One of the mysteries of the English language finally explained.
1A tightly packed crowd of people.‘Harry squeezed through the ruck to order another beer’haystack, rick, hayrick, stook, mow, haymow, barleymowView synonyms
- 1.1the ruck The mass of ordinary people or things.‘education was the key to success, a way out of the ruck’
- ‘When reviewing a career and analysing why someone has been successful, it is normal that you come across a few attributes that make them stand out above the ruck.’
- 1.1the ruck The mass of ordinary people or things.
Middle English (in the sense ‘stack of fuel, heap’): apparently of Scandinavian origin; compare with Norwegian ruke ‘heap of hay’.
1Compress or move (cloth or clothing) so that it forms a number of untidy folds or creases.‘the baby's nightgown was rucked up to his armpits’
scrunch up, wrinkle, crinkle, cockle, crumple, rumple, pucker, corrugate, ruffle, screw up, crease, shrivel, furrow, crimp, gather, draw, tuck, pleatView synonyms
- ‘Their guest made a loud scoffing noise and stood up, violently pushing back his chair so that it rucked up the carpet.’
- ‘I twisted to try and knock her hands away and ended up wincing as skin pulled and she pushed me back, rucked my shirt up a bit higher.’
- 1.1no object (of cloth or clothing) form rucks.‘Eleanor's dress rucked up at the front’
- ‘The fabric is rucking up a little and not making a graceful curve because I haven't trimmed all the seams inside yet.’
- ‘The dress rucks up under the arms because the back strap has been attached to the wrong part of the dress.’
A crease or wrinkle.fold, groove, ridge, furrow, line, pleat, tuck, corrugationView synonyms
Late 18th century (as a noun): from Old Norse hrukka.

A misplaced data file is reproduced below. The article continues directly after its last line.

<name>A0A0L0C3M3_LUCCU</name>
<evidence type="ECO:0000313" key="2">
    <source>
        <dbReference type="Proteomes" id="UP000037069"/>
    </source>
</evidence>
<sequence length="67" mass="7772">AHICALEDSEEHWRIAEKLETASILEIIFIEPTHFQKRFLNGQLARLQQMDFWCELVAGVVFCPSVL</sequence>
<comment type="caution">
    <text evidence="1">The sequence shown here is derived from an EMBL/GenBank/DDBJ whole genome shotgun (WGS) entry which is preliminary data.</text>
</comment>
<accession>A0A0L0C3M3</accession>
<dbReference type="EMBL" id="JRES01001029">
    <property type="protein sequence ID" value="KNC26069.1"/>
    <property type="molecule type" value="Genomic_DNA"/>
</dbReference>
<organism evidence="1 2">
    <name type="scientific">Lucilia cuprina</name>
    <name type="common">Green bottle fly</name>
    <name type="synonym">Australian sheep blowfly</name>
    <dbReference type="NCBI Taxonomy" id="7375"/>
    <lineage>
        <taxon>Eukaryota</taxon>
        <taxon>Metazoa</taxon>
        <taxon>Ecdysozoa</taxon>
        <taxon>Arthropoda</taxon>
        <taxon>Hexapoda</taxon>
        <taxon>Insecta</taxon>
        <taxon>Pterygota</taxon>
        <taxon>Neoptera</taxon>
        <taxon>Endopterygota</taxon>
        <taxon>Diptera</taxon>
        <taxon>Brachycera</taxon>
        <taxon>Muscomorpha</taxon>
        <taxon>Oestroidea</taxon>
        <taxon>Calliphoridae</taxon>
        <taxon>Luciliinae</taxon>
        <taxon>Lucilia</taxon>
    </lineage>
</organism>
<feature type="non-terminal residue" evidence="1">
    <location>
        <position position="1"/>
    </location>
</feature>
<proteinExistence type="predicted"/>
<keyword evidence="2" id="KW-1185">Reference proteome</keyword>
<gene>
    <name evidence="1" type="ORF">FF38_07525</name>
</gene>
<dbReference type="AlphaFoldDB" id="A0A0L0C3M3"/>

A rucksack.‘I barely had time to repack my ruck’
- ‘This includes a timed run and ruck marches over the hills.’
- ‘Cremeans yanked his ‘hoop bivey’ [one-man tent] from his ruck and set it up.’
- ‘Despite multiple layers of plastic bags, everything in my ruck has its dusting of grime.’
- ‘Everything I will have has been shoved into a ruck and a duffle.’
- ‘With his back thanking him for removing the ruck, Delgado slowly patrolled past his teammates.’
- ‘Jumping with a ruck attached is just the beginning of the special instruction military free fall school teaches.’
- ‘Members of the unit are required to complete the 10K ruck march with 55 pounds of weight in their rucksack.’
- ‘Each soldier carried a rifle, along with a ruck, during the training, so the training basically replicated the mission the soldiers would be conducting.’
- ‘Fortunately he had grabbed his ruck before rushing out and he had his cooking pot, but he was still forced to hunt for food.’
- ‘I've got my gear cranked down in a ruck and a duffle.’
A quarrel or fight, especially a brawl involving several people.‘there was a rare old ruck before the police arrived’
disturbance, quarrel, scuffle, brawl, affray, tussle, melee, free-for-all, fight, clash, skirmish, brouhaha, riot, uproar, commotionView synonyms
- ‘The award, a virtual passport to fame and fortune, can usually be relied on to bring out the worst in the male-dominated world of stand-up, including a ruck at the party in the early hours of Sunday when the winner is announced.’
- ‘We experienced that the Germans have a strange tendency to bump into people, which no one seemed to mind, however had this happened in a club back in England, it would certainly have lead to a ruck.’
Engage in a ruck.‘with no money and nothing to do, they started rucking’
1950s: perhaps a shortened form of ruction or ruckus.
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